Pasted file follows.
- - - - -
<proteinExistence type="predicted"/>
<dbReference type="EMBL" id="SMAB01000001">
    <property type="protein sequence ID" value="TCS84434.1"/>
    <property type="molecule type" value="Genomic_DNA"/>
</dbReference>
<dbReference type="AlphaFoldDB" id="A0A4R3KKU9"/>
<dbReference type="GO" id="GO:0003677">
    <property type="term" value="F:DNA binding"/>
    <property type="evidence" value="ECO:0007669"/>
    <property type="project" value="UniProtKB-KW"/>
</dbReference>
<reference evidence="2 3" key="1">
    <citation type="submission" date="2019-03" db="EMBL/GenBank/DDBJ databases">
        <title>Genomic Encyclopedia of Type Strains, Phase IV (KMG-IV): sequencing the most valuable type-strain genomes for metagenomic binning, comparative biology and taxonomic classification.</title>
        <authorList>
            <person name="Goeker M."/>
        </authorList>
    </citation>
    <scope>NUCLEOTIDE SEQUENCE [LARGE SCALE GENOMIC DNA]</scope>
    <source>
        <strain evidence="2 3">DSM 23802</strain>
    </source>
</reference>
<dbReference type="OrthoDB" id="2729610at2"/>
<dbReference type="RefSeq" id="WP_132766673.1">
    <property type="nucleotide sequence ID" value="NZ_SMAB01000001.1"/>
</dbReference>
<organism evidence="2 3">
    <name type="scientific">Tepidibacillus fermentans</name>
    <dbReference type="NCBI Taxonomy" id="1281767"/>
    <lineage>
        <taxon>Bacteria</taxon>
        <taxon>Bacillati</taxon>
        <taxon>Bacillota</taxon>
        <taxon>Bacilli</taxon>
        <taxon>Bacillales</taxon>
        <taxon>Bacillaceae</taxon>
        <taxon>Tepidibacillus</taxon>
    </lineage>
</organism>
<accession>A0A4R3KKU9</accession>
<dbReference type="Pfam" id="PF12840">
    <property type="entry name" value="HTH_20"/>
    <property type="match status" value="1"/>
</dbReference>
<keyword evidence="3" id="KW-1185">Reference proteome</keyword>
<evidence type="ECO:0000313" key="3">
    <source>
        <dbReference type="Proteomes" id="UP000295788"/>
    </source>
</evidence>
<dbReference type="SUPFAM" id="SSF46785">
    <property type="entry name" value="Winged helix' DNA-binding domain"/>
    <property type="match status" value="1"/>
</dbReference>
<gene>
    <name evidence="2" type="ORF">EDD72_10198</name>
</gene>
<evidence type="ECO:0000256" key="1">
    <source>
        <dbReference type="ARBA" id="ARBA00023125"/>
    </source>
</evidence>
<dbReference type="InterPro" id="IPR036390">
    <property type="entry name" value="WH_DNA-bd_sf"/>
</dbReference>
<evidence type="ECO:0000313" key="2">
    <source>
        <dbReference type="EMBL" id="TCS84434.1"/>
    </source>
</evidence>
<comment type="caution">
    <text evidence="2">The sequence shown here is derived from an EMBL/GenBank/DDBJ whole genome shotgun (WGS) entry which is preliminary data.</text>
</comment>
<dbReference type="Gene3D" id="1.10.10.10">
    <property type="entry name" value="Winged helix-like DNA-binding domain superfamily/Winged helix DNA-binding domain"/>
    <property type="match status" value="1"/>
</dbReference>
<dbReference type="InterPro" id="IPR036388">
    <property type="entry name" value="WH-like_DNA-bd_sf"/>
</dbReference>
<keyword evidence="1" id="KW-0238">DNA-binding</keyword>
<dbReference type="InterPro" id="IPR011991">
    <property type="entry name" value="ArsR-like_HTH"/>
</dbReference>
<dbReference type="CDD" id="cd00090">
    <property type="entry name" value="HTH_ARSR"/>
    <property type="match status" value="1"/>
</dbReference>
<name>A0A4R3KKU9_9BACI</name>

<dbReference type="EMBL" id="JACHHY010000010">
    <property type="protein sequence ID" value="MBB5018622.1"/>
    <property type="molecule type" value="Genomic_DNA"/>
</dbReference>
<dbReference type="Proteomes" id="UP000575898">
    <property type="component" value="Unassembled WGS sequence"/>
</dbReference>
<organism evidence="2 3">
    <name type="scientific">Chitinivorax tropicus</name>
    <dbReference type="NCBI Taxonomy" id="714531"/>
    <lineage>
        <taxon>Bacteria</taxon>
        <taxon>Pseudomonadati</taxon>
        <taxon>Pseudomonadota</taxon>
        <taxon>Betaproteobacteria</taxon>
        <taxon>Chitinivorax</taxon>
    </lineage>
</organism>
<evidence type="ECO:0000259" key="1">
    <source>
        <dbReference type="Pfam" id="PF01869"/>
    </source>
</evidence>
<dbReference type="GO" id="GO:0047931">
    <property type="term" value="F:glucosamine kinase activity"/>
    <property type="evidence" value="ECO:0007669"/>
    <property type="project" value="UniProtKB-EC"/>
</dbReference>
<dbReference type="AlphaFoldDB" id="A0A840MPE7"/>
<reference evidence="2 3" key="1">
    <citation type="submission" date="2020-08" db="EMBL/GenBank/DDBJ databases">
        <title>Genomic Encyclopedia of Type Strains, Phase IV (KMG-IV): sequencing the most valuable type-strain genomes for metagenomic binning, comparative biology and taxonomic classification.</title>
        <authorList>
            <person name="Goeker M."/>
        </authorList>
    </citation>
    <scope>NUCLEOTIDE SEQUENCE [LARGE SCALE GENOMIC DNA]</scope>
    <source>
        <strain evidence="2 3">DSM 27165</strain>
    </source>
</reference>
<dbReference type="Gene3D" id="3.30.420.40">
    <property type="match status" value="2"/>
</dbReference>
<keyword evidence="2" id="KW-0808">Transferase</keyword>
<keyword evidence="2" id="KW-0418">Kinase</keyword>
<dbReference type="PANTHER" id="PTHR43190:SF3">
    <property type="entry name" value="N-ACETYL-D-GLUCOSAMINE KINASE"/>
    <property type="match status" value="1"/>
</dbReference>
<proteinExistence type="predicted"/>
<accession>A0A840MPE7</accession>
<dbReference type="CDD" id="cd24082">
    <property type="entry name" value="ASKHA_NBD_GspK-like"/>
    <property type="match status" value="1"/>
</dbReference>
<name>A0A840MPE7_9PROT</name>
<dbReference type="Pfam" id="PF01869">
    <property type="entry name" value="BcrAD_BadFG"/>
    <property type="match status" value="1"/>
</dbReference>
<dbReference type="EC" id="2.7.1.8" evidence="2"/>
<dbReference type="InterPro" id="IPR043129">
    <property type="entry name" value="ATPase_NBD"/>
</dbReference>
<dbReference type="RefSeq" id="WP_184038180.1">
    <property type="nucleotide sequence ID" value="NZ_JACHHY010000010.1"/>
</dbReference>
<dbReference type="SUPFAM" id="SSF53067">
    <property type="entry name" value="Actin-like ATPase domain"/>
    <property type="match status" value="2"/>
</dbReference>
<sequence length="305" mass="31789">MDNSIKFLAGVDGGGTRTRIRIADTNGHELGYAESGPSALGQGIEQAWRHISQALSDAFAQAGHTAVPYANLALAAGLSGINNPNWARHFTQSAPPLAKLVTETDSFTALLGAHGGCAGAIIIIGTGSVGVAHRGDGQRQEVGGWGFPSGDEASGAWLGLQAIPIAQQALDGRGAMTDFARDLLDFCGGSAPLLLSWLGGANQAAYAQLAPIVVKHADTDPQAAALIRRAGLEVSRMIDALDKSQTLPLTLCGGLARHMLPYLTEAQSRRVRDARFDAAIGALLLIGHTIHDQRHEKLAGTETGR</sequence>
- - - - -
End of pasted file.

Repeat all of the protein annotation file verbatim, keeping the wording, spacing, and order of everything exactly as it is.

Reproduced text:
<proteinExistence type="predicted"/>
<dbReference type="EMBL" id="SMAB01000001">
    <property type="protein sequence ID" value="TCS84434.1"/>
    <property type="molecule type" value="Genomic_DNA"/>
</dbReference>
<dbReference type="AlphaFoldDB" id="A0A4R3KKU9"/>
<dbReference type="GO" id="GO:0003677">
    <property type="term" value="F:DNA binding"/>
    <property type="evidence" value="ECO:0007669"/>
    <property type="project" value="UniProtKB-KW"/>
</dbReference>
<reference evidence="2 3" key="1">
    <citation type="submission" date="2019-03" db="EMBL/GenBank/DDBJ databases">
        <title>Genomic Encyclopedia of Type Strains, Phase IV (KMG-IV): sequencing the most valuable type-strain genomes for metagenomic binning, comparative biology and taxonomic classification.</title>
        <authorList>
            <person name="Goeker M."/>
        </authorList>
    </citation>
    <scope>NUCLEOTIDE SEQUENCE [LARGE SCALE GENOMIC DNA]</scope>
    <source>
        <strain evidence="2 3">DSM 23802</strain>
    </source>
</reference>
<dbReference type="OrthoDB" id="2729610at2"/>
<dbReference type="RefSeq" id="WP_132766673.1">
    <property type="nucleotide sequence ID" value="NZ_SMAB01000001.1"/>
</dbReference>
<organism evidence="2 3">
    <name type="scientific">Tepidibacillus fermentans</name>
    <dbReference type="NCBI Taxonomy" id="1281767"/>
    <lineage>
        <taxon>Bacteria</taxon>
        <taxon>Bacillati</taxon>
        <taxon>Bacillota</taxon>
        <taxon>Bacilli</taxon>
        <taxon>Bacillales</taxon>
        <taxon>Bacillaceae</taxon>
        <taxon>Tepidibacillus</taxon>
    </lineage>
</organism>
<accession>A0A4R3KKU9</accession>
<dbReference type="Pfam" id="PF12840">
    <property type="entry name" value="HTH_20"/>
    <property type="match status" value="1"/>
</dbReference>
<keyword evidence="3" id="KW-1185">Reference proteome</keyword>
<evidence type="ECO:0000313" key="3">
    <source>
        <dbReference type="Proteomes" id="UP000295788"/>
    </source>
</evidence>
<dbReference type="SUPFAM" id="SSF46785">
    <property type="entry name" value="Winged helix' DNA-binding domain"/>
    <property type="match status" value="1"/>
</dbReference>
<gene>
    <name evidence="2" type="ORF">EDD72_10198</name>
</gene>
<evidence type="ECO:0000256" key="1">
    <source>
        <dbReference type="ARBA" id="ARBA00023125"/>
    </source>
</evidence>
<dbReference type="InterPro" id="IPR036390">
    <property type="entry name" value="WH_DNA-bd_sf"/>
</dbReference>
<evidence type="ECO:0000313" key="2">
    <source>
        <dbReference type="EMBL" id="TCS84434.1"/>
    </source>
</evidence>
<comment type="caution">
    <text evidence="2">The sequence shown here is derived from an EMBL/GenBank/DDBJ whole genome shotgun (WGS) entry which is preliminary data.</text>
</comment>
<dbReference type="Gene3D" id="1.10.10.10">
    <property type="entry name" value="Winged helix-like DNA-binding domain superfamily/Winged helix DNA-binding domain"/>
    <property type="match status" value="1"/>
</dbReference>
<dbReference type="InterPro" id="IPR036388">
    <property type="entry name" value="WH-like_DNA-bd_sf"/>
</dbReference>
<keyword evidence="1" id="KW-0238">DNA-binding</keyword>
<dbReference type="InterPro" id="IPR011991">
    <property type="entry name" value="ArsR-like_HTH"/>
</dbReference>
<dbReference type="CDD" id="cd00090">
    <property type="entry name" value="HTH_ARSR"/>
    <property type="match status" value="1"/>
</dbReference>
<name>A0A4R3KKU9_9BACI</name>

<dbReference type="EMBL" id="JACHHY010000010">
    <property type="protein sequence ID" value="MBB5018622.1"/>
    <property type="molecule type" value="Genomic_DNA"/>
</dbReference>
<dbReference type="Proteomes" id="UP000575898">
    <property type="component" value="Unassembled WGS sequence"/>
</dbReference>
<organism evidence="2 3">
    <name type="scientific">Chitinivorax tropicus</name>
    <dbReference type="NCBI Taxonomy" id="714531"/>
    <lineage>
        <taxon>Bacteria</taxon>
        <taxon>Pseudomonadati</taxon>
        <taxon>Pseudomonadota</taxon>
        <taxon>Betaproteobacteria</taxon>
        <taxon>Chitinivorax</taxon>
    </lineage>
</organism>
<evidence type="ECO:0000259" key="1">
    <source>
        <dbReference type="Pfam" id="PF01869"/>
    </source>
</evidence>
<dbReference type="GO" id="GO:0047931">
    <property type="term" value="F:glucosamine kinase activity"/>
    <property type="evidence" value="ECO:0007669"/>
    <property type="project" value="UniProtKB-EC"/>
</dbReference>
<dbReference type="AlphaFoldDB" id="A0A840MPE7"/>
<reference evidence="2 3" key="1">
    <citation type="submission" date="2020-08" db="EMBL/GenBank/DDBJ databases">
        <title>Genomic Encyclopedia of Type Strains, Phase IV (KMG-IV): sequencing the most valuable type-strain genomes for metagenomic binning, comparative biology and taxonomic classification.</title>
        <authorList>
            <person name="Goeker M."/>
        </authorList>
    </citation>
    <scope>NUCLEOTIDE SEQUENCE [LARGE SCALE GENOMIC DNA]</scope>
    <source>
        <strain evidence="2 3">DSM 27165</strain>
    </source>
</reference>
<dbReference type="Gene3D" id="3.30.420.40">
    <property type="match status" value="2"/>
</dbReference>
<keyword evidence="2" id="KW-0808">Transferase</keyword>
<keyword evidence="2" id="KW-0418">Kinase</keyword>
<dbReference type="PANTHER" id="PTHR43190:SF3">
    <property type="entry name" value="N-ACETYL-D-GLUCOSAMINE KINASE"/>
    <property type="match status" value="1"/>
</dbReference>
<proteinExistence type="predicted"/>
<accession>A0A840MPE7</accession>
<dbReference type="CDD" id="cd24082">
    <property type="entry name" value="ASKHA_NBD_GspK-like"/>
    <property type="match status" value="1"/>
</dbReference>
<name>A0A840MPE7_9PROT</name>
<dbReference type="Pfam" id="PF01869">
    <property type="entry name" value="BcrAD_BadFG"/>
    <property type="match status" value="1"/>
</dbReference>
<dbReference type="EC" id="2.7.1.8" evidence="2"/>
<dbReference type="InterPro" id="IPR043129">
    <property type="entry name" value="ATPase_NBD"/>
</dbReference>
<dbReference type="RefSeq" id="WP_184038180.1">
    <property type="nucleotide sequence ID" value="NZ_JACHHY010000010.1"/>
</dbReference>
<dbReference type="SUPFAM" id="SSF53067">
    <property type="entry name" value="Actin-like ATPase domain"/>
    <property type="match status" value="2"/>
</dbReference>
<sequence length="305" mass="31789">MDNSIKFLAGVDGGGTRTRIRIADTNGHELGYAESGPSALGQGIEQAWRHISQALSDAFAQAGHTAVPYANLALAAGLSGINNPNWARHFTQSAPPLAKLVTETDSFTALLGAHGGCAGAIIIIGTGSVGVAHRGDGQRQEVGGWGFPSGDEASGAWLGLQAIPIAQQALDGRGAMTDFARDLLDFCGGSAPLLLSWLGGANQAAYAQLAPIVVKHADTDPQAAALIRRAGLEVSRMIDALDKSQTLPLTLCGGLARHMLPYLTEAQSRRVRDARFDAAIGALLLIGHTIHDQRHEKLAGTETGR</sequence>